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Debates
August 2, 2019
The Recent U.S. Policy Towards China Is Productive
The Recent U.S. Policy Towards China Is Productive

The United States is cracking down on China in an attempt to create a more favorable balance of trade. Other concerns include continuing Chinese thefts of intellectual property and the imposition of technology transfer requirements to do business in China. The U.S. seeks to frustrate China’s program to achieve dominance in a range of advanced technologies. And it wants to cripple Huawei, the telecoms giant, which it sees as a potential security threat. 

Both parties have instituted punitive tariffs, and both are feeling the impact. China is struggling to maintain its growth rate, yet is still projecting strength as a social, political, and economic leader on the world stage by building ports and bridges all over the world and developing military technology capable of denying the U.S. access to the South China Sea and Taiwan Strait. If successful, Beijing’s ambitious projects and advanced AI and cyber weapons could put Washington on its heels.  

Are recent U.S. policies tough and focused enough to achieve key economic and strategic objectives? Or will U.S. policy escalate tensions too much, ultimately reducing the chances that the world’s two major powers can achieve a sensible accommodation?   

Post-Debate
Winner

Against The Motion
83 %
15 %
For The Motion
2 %
Undecided
Pre-Debate
Against The Motion
51 %
26 %
For The Motion
23 %
Undecided
Breakdown
Against The Motion
49% - Remained For the Against Side
14% - Swung From the For Side
20% - Swung From Undecided
For The Motion
1% - Swung From the Against Side
12% - Remained For the For Side
2% - Swung From Undecided
Undecided
1% - Swung From the Against Side
0% - Swung From the For Side
1% - Remained Undecided
Post-Debate
Winner

Against the Motion
74 %
26 %
For the Motion
0 %
Undecided
Pre-Debate
Against the Motion
41 %
41 %
For the Motion
19 %
Undecided
Breakdown
Against the Motion
41% - Remained For the Against Side
19% - Swung From the For Side
15% - Swung From Undecided
For the Motion
0% - Swung From the Against Side
22% - Remained For the For Side
4% - Swung From Undecided
Undecided
0% - Swung From the Against Side
0% - Swung From the For Side
0% - Remained Undecided
About The Debaters
For The Motion
An image of Michael Pillsbury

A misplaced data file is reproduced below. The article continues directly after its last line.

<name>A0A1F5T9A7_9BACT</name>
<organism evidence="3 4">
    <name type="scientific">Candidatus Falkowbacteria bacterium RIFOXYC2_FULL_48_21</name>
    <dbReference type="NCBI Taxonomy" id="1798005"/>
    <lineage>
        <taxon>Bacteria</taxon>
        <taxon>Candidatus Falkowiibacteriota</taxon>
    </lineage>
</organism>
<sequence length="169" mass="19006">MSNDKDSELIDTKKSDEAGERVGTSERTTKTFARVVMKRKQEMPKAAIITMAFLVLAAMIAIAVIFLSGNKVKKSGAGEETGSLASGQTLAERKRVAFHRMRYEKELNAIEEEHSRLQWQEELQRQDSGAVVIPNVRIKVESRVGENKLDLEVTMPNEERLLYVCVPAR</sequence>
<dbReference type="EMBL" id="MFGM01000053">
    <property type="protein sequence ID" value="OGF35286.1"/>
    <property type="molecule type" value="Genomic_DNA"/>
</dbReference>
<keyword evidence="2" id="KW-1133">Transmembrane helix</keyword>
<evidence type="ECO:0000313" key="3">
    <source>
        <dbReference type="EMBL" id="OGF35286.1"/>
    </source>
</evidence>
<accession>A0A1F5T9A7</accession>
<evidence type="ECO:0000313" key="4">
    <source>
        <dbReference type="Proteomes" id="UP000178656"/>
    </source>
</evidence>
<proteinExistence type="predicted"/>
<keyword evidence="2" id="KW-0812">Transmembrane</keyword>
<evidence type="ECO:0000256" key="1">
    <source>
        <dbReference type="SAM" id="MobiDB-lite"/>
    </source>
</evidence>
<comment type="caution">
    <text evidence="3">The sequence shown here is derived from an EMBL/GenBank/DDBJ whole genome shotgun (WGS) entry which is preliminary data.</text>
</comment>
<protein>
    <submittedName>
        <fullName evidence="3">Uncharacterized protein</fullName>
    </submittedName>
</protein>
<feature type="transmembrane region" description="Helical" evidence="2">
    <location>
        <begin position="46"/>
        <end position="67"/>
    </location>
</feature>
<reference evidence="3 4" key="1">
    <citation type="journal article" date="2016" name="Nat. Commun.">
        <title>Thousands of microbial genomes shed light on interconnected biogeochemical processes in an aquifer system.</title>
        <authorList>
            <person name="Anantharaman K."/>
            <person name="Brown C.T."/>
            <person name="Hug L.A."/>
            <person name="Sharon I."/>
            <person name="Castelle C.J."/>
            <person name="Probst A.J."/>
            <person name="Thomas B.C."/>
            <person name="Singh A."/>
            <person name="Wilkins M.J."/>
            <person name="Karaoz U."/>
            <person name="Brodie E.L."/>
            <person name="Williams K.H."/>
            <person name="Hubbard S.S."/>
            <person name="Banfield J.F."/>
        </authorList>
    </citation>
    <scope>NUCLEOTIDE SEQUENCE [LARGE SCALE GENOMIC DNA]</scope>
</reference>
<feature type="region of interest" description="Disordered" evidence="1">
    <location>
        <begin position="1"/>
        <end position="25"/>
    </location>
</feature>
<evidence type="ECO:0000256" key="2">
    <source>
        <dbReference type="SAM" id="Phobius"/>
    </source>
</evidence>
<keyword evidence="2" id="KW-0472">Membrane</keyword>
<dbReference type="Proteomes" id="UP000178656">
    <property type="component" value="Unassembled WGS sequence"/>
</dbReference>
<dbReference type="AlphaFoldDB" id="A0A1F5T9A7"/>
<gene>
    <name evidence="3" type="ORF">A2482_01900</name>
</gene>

Michael Pillsbury − Senior Fellow & Director for Chinese Strategy, Hudson Institute
Michael Pillsbury is a distinguished defense policy adviser, former high-ranking government official, and author of... read bio
An image of Kori Schake
Kori Schake − Deputy Director-General, International Institute for Strategic Studies
Kori Schake is the deputy director-general of the International Institute for Strategic Studies and was previously a... read bio
Against The Motion
An image of Graham Allison
Graham Allison − Douglas Dillon Professor of Government, Harvard Kennedy School
Graham Allison is the Douglas Dillon professor of government at Harvard Kennedy School, where he has taught for five... read bio
An image of Jake Sullivan
Jake Sullivan − Former National Security Adviser to Vice President Joe Biden
Jake Sullivan is a Montgomery fellow at Dartmouth College, Martin R. Flug visiting lecturer at Yale Law School, and... read bio
Main Points
For The Motion
  • The prospect of China becoming an open and liberal state is now seemingly a fantasy, and recent U.S. policies are finally responding to the threat China poses to the West.
  • The U.S. is getting tough on China’s rampant intellectual-property theft and unfair trade practices through tariffs.And it’s working: China’s economic growth is at its lowest in decades.
  • China is developing advanced cyber weapons capable of cutting off U.S. access to strategic waters in the region. The U.S. must respond with strength to maintain its global power.
Against The Motion
  • The United States and China are great competitors – not enemies. It is a mistake to label China as such, particularly when the two countries have economies that are inextricably linked.
  • Current tariffs and trade policies are not productive: They are hurting American workers, slowing the global economy, and, some argue, benefiting China more than the United States.  
  • In getting tough on China, the U.S. is dangerously increasing the risk of escalating tensions. And a miscalculation could lead to unwanted conflict.
Trump’s China Policy Is a Triumph
Greg Autry / November 28, 2018
China is not an enemy
M. Taylor Fravel, J. Stapleton Roy, Michael D. Swaine, Susan A. Thornton & Ezra Vogel / July 3, 2019